Apple on Wednesday added some new stations to its Apple TV. The main menu of the Apple TV now contains Watch ABC, Bloomberg, Crackle and KORTV.
Watch ABC is available in select cities with live and on-demand programming; Bloomberg is offering live business, finance and tech news for free; Crackle lets users watch TV and movies, although it seemed like old content to me; and KORTV gives you live Korean TV including top shows, movies, news, sports and music videos.
There is no download necessary to get the new stations, everything was pushed live by Apple.
Apple added two new stations to the Apple TV on Tuesday: PBS and Yahoo Screen. The PBS station will feature primetime shows, including Downton Abbey. The shows will be available on Apple TV a few hours after they air live. Yahoo Screen will feature clips from Saturday Night Live, The Daily Show, and others, as well as original Yahoo programming.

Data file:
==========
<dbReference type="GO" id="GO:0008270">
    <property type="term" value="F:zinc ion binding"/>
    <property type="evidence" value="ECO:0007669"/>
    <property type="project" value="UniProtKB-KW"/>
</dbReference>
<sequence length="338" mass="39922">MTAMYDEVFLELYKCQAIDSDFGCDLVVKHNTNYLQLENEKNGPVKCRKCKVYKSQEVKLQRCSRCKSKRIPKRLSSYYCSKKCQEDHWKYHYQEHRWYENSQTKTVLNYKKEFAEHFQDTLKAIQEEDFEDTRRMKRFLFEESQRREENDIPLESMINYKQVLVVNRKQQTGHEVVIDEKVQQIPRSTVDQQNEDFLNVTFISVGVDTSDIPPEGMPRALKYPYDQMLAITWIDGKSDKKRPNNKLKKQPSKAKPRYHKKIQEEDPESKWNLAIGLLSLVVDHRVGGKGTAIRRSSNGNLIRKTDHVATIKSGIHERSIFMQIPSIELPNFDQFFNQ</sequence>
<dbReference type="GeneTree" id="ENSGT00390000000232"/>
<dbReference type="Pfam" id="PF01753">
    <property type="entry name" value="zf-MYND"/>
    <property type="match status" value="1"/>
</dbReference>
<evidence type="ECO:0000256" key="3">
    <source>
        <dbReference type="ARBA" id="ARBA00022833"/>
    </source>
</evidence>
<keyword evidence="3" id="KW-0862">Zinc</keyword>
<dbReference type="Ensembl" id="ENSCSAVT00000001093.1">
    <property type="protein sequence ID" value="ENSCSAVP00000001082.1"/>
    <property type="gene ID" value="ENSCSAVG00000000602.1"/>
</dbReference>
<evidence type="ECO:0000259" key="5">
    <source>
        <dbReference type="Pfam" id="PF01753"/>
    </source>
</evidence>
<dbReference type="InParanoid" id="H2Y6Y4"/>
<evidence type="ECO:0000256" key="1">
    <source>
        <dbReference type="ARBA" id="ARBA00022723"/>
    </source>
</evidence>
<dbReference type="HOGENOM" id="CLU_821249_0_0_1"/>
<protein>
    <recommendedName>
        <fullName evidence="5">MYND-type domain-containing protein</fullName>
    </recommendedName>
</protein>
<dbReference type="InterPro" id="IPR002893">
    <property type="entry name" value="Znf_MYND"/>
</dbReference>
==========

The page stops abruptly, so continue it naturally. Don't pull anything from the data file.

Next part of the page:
The Apple TV costs $95 on Amazon–a lot more money, sure. But you get a lot more for your money (great interface, stellar hardware, support for the enormously popular Apple store, the combination of apps and a slinging feature), and it’s also important to remember that these gadgets can help you get rid of cable entirely. An Apple TV costs about as much as one month’s worth of cable. Suck it up, guys. It’s not that expensive.
This isn’t to say that I’m not excited by Chromecast; I think slinging is exceptionally cool, and I think it’s great that this hardware so cheap and small. But I don’t necessarily think that a device that does exclusively slinging, no matter how cheap it is, is a viable option for most people. It’s best as part of a larger whole.
I agree with Dan. Google basically implemented Apple’s AirPlay, but that’s all Chromecast does. People expect more from an entertainment device in their home and this doesn’t give it to them. That’s not to say Google won’t sell a lot of them—they will, but that initial interest will fade because it doesn’t solve the problem we have with cable TV using a simplistic solution that everyone can use.